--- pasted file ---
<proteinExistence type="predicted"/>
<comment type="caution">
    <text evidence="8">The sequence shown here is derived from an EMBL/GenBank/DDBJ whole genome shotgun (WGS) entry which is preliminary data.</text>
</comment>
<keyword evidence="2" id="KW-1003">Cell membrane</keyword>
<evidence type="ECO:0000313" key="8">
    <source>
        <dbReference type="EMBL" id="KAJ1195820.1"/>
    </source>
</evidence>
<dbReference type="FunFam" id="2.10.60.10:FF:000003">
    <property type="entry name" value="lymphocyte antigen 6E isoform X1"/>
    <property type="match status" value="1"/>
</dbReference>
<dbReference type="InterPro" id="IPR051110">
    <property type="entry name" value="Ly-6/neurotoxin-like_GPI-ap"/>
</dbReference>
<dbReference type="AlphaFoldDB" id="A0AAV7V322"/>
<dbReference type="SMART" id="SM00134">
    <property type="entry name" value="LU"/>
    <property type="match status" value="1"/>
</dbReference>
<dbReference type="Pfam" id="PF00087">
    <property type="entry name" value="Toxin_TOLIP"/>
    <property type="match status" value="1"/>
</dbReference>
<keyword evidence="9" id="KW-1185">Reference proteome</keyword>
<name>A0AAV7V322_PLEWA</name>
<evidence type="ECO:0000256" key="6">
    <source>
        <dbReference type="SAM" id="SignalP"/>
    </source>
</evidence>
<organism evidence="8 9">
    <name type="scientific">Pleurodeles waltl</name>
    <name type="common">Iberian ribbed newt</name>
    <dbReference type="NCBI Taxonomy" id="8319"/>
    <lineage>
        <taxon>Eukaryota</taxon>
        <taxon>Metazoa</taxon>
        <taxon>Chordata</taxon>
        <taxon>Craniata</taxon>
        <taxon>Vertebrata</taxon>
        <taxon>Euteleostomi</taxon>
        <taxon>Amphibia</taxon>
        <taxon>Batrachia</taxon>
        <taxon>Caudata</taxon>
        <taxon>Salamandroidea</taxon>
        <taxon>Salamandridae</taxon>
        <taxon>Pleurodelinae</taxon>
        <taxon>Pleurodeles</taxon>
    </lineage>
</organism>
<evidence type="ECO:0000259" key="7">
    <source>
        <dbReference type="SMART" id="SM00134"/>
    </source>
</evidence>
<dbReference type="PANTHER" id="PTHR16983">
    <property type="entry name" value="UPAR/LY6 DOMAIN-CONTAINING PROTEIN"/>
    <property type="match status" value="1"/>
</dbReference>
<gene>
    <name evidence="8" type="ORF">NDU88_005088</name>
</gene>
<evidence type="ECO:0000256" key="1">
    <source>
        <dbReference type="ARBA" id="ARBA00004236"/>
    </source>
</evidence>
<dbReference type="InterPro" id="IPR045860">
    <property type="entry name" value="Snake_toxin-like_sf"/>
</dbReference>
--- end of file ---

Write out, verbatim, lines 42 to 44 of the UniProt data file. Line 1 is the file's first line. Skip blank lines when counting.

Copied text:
        <taxon>Craniata</taxon>
        <taxon>Vertebrata</taxon>
        <taxon>Euteleostomi</taxon>